Regarding the inspiration behind “FOMO,” DeLisle says that it is more and more common now to see people with their faces buried deep into their technology, “Whether it be an attempt to socialize or to get away.” He notes that when he disappears into his computer, he finds himself making music. As reflected in the EP artwork, he sits alone in a field immersed in his laptop. Although he finds it satisfying to create something from nothing, he can not help but feel that he has missed out on an important opportunity when he takes a step back from the screen.

Although this was an individual project, DeLisle mentions that he had some help from friends in the form of criticism. “I always try to collaborate in ways below the radar. I ask my friends for opinions and get people to sit in my room and [listen to] my songs. I want to hear what they hate about it, so I can fix it. If someone comes and says something is really good and they leave, it doesn’t help me. I always want critiques and feedback.”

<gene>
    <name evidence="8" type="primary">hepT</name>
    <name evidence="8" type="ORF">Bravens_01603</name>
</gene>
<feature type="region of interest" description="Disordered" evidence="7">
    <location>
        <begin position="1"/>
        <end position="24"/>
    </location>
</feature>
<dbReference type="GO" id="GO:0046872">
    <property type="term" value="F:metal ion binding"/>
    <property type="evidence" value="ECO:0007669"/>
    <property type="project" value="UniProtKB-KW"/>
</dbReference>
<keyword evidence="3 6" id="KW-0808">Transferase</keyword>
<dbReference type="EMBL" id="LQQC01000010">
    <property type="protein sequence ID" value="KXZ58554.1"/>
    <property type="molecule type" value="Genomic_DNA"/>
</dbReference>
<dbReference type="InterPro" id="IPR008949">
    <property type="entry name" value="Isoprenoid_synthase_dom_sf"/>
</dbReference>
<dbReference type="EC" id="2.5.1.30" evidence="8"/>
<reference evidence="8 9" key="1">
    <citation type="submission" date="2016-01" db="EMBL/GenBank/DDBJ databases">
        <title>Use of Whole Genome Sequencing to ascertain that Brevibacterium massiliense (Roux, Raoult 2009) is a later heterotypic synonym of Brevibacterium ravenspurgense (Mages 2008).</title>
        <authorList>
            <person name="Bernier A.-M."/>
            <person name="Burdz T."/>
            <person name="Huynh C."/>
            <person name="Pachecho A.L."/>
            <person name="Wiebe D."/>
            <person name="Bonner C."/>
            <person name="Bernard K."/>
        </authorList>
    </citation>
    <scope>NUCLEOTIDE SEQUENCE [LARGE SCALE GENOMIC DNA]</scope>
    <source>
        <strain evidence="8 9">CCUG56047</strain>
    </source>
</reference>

When it comes to collaborating, he says that his next album will consist only of collaborations. He wants to gather different people to work with, whether they be instrumentalists, vocalists or producers. Realizing that not everyone has the skill or means to make music in their room, DeLisle wants to give other artists the opportunity to see their visions and ideas come to life under his hand.

An exciting project to look out for is the collaboration of l.ucas and Phil Cambra. The two UMass Lowell students are teaming up to remix Cambra’s song, “Fixation.”